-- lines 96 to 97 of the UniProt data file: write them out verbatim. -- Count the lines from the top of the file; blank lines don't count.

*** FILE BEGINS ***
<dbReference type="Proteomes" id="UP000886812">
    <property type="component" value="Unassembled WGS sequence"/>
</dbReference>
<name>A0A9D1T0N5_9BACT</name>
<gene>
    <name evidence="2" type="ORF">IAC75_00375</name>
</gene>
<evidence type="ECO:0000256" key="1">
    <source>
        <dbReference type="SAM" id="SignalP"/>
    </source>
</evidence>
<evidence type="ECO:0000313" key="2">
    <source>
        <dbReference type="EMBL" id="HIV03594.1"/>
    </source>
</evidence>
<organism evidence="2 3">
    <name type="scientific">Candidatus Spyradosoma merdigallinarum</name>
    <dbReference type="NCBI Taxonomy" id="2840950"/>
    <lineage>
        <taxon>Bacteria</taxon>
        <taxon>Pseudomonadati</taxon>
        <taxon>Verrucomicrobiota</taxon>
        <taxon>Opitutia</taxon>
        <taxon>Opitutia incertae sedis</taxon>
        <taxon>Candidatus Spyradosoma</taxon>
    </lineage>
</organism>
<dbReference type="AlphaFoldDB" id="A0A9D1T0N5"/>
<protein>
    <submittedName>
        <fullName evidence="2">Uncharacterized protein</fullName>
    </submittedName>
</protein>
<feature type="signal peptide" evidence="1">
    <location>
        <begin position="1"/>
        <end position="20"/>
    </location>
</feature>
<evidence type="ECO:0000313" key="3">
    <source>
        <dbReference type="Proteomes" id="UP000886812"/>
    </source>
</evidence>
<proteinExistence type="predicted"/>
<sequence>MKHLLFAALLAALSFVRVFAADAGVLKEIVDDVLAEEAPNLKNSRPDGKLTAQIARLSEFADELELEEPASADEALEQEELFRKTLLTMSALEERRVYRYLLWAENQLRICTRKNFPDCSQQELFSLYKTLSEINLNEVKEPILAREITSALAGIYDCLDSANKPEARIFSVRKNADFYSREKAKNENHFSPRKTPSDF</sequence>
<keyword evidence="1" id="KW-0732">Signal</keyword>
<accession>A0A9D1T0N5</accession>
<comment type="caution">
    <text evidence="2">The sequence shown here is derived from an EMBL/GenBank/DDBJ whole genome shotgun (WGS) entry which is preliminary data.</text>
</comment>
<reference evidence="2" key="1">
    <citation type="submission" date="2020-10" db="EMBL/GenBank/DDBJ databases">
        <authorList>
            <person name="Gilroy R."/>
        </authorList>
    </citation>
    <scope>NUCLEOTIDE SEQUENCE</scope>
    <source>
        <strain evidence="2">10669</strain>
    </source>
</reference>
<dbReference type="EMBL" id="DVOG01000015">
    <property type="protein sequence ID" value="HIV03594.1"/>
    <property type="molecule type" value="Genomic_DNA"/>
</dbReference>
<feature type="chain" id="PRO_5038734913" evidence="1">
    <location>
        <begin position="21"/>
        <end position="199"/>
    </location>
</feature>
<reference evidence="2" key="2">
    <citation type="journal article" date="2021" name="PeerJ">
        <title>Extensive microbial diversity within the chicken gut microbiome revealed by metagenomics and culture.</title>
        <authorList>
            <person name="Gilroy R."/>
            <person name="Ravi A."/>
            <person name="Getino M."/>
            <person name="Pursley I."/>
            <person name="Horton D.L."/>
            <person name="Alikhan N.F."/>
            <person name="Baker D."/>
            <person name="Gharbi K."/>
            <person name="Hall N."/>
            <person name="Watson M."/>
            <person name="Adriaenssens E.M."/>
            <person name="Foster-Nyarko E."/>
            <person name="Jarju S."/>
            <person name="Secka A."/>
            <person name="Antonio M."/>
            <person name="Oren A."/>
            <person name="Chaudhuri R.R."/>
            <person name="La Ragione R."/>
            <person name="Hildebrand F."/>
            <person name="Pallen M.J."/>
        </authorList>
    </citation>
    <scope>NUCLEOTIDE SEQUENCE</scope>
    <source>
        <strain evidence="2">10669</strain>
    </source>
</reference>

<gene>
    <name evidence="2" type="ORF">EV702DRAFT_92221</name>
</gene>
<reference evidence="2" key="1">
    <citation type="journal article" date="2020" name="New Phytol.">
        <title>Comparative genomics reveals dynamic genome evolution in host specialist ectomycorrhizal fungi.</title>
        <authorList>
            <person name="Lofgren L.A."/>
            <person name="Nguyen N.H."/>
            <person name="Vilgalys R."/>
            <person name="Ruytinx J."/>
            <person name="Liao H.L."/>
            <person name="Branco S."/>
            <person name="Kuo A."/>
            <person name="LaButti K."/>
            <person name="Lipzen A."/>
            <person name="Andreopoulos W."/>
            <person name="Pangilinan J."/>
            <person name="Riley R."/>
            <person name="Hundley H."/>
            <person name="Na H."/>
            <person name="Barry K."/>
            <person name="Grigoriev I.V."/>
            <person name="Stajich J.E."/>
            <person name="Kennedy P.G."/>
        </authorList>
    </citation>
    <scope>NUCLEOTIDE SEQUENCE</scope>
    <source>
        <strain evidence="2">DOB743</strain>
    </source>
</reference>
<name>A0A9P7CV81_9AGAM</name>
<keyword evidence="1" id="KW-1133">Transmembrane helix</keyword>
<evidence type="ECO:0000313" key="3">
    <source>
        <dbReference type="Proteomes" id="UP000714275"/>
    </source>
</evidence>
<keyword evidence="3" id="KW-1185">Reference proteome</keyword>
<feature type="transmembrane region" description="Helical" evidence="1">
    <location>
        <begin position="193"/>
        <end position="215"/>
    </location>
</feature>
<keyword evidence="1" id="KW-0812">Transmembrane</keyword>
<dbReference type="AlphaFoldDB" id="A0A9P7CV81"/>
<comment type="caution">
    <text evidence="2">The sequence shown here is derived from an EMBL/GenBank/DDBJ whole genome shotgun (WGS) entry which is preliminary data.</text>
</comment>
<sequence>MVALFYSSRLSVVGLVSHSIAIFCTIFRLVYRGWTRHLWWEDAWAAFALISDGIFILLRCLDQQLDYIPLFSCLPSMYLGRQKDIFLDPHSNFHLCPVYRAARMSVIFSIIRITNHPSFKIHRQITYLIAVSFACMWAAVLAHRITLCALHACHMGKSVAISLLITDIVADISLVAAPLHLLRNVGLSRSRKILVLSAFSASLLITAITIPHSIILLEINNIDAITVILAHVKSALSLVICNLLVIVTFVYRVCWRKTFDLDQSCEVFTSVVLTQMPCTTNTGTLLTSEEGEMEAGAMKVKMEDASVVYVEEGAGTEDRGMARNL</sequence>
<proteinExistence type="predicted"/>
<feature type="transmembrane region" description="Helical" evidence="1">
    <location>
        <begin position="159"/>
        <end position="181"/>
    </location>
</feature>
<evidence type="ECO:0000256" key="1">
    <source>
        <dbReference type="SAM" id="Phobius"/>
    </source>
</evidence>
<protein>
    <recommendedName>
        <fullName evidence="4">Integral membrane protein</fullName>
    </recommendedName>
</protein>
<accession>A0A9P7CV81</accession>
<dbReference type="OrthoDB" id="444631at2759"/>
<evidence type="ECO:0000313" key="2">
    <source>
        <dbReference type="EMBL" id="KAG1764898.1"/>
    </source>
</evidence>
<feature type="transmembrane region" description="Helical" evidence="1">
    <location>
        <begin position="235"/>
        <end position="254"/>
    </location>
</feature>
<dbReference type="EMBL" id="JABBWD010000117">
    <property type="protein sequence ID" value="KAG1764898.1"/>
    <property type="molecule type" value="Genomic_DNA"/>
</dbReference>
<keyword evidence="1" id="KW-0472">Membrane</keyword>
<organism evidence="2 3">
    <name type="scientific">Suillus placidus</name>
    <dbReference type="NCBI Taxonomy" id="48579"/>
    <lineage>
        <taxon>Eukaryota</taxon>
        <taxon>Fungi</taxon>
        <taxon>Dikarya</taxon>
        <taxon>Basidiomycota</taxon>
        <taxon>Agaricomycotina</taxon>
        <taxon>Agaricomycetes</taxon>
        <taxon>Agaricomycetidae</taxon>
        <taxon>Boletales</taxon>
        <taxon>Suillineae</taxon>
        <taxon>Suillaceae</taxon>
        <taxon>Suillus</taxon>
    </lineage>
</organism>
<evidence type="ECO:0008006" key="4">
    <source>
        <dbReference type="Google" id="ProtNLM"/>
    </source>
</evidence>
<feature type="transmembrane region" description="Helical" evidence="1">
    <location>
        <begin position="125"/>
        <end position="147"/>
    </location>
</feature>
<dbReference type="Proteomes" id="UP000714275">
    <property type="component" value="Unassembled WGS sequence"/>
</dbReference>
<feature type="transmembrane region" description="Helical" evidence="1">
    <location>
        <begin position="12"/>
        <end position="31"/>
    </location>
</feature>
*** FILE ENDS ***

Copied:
            <person name="La Ragione R."/>
            <person name="Hildebrand F."/>